We explain what perception is, how it works and the stimuli on which it is based. In addition, its characteristics and extrasensory perception.
What is Perception?
Perception is understood as the set of mental processes through which our brain interprets the stimuli that it picks up, at a sensory level, from the environment that surrounds us, thus creating a conscious impression of reality.
To these sensory stimuli, thoughts and feelings of their own are usually added , to complete the image formed in a logical or meaningful way for each observer.
Perception characteristics :
Perception is the first cognitive process. It allows taking information from the environment to form an image or idea after the decoding and assimilation of sensory and energetic stimuli (makes an inference and interpretation).
Through memory and observation we make mental constructions.
In addition to our inferences, perception incorporates data that memory possesses, classifies it and fuses it into a single object : it builds an idea based on new and pre-existing observations and data.
It is distinguished from the sensation
Although these concepts are often used interchangeably , perception and sensation differ in many details.
Sensation is an experience lived from a stimulus in the form of a response to sensory experimentation, while perception is the interpretation of a sensation, which provides meaning and order.
It uses our senses
In order to perceive, we need to capture stimuli through our senses, that is why perception can be:
- Visual (image)
- Auditory (sound)
- Olfactory (aroma)
- Gustatory (flavor)
- Tactile (physical contact)
Faced with unpleasant stimuli, perception decreases.
In order to capture, interpret and assimilate stimuli, perception uses attention defined as the filter that it applies to capture only important or significant stimuli . Thus, it can attend to internal factors (biological needs, subsistence processes, social interests) and external factors (shapes, textures, colors, lights and more).
Attention can be sustained or selective . Thus, family stimuli take a back seat (we do not perceive the everyday aromas of the home, but new and different ones to detect dangers and changes).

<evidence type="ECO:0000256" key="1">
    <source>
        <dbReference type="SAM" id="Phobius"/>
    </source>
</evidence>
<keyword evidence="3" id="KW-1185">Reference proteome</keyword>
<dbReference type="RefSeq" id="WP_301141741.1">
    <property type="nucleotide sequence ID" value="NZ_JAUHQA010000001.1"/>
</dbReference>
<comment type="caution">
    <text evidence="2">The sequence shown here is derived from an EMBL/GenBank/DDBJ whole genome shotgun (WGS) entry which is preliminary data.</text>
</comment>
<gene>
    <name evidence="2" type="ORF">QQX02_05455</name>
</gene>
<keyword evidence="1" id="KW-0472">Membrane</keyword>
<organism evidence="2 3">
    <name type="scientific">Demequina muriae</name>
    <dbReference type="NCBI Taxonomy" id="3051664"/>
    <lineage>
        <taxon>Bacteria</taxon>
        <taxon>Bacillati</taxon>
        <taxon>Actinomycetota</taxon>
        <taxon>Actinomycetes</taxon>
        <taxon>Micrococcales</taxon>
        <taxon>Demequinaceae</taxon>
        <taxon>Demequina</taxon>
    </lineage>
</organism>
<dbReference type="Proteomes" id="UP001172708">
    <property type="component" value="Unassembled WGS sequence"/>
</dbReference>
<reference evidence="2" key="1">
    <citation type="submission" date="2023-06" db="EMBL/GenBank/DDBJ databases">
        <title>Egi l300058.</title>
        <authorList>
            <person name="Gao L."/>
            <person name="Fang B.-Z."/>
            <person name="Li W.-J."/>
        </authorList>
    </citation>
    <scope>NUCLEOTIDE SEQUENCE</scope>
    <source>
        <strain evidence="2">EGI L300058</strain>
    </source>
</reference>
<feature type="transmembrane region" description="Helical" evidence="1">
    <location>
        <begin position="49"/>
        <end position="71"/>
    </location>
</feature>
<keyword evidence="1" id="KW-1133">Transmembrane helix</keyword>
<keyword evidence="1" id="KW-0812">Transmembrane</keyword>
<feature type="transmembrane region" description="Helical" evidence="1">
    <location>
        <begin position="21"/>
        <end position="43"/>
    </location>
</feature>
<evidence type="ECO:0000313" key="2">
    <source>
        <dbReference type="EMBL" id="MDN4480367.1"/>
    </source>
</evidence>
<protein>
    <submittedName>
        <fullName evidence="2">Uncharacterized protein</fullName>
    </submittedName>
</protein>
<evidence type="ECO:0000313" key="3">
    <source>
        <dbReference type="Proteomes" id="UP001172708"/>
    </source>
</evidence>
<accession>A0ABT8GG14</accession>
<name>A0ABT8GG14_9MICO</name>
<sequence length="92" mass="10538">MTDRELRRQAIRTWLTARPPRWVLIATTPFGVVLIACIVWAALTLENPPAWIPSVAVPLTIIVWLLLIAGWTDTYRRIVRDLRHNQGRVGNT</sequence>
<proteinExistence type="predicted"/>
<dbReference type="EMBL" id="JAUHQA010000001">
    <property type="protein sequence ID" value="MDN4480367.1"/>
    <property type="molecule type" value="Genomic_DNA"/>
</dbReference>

Faced with unpleasant stimuli, perception decreases and non-significant stimuli can disappear (for example: when we drive a car, we do not pay attention to the clothing that is in the windows, but to the road and the environment).
Has a purpose
Perception has an objective, a purpose, which is to achieve a construction . This construction can be done to understand the situation, to try to remember and memorize content, to detect dangers, modifying it according to immediate, urgent, or daily needs.
Has a process
Factors such as language, memory and needs participate in perception.
It is carried out in a continuous, dynamic process, located in a time and in a space. The process can be internal or external (a memory or an observation of an element, for example), or it can include both phenomena (we observe an object and remember similar ones).
The process of perception is also mediated (various factors such as language , memory , affections, needs, etc. participate), active (requires our action) and interactive (there must be a relationship between the person and the object / environment / stimulus).
Perception is never absolute but relative: it always occurs in a context that can change over time . Thus, perception adapts to the observer’s experimentation with the stimulus, in a time and in a space.
Perception of people or objects
Similar in their mechanics (both are structured —they follow a process to create categories of information— and seek meaning —interpret the object or the person—), the perception of people and objects differ in:
- People are perceived as causal agents (they consider intention, feelings and other variable elements) and objects are perceived as constants.
- People are inferred based on their similarity to our characteristics, and objects are not.
- People perceive themselves from our interaction with them: we perceive at the same time that we know that we are perceived, which modifies our behavior in the interaction.
- The perception of people is more complex: it involves, for example, emotional factors, while that of objects is simpler and more direct.
Precognition is the ability to predict future phenomena.
Extrasensory perception is related to the way in which we collect data without using the ordinary senses. Some examples of these phenomena:
- Telepathy. Reading and transmitting data in the mind
- Precognition. Prediction of future phenomena
- Retrocognition. Visualization or knowledge of past events
- Clairvoyance. Ability to mentally see objects that are not in the same space
- Psychokinesis Being able to modify matter through the mind
- Telekinesis Ability to move items with the mind
- Intuition . Perceive absent situations in real space and time
- Synesthesia Ability to sensory perceive specific elements
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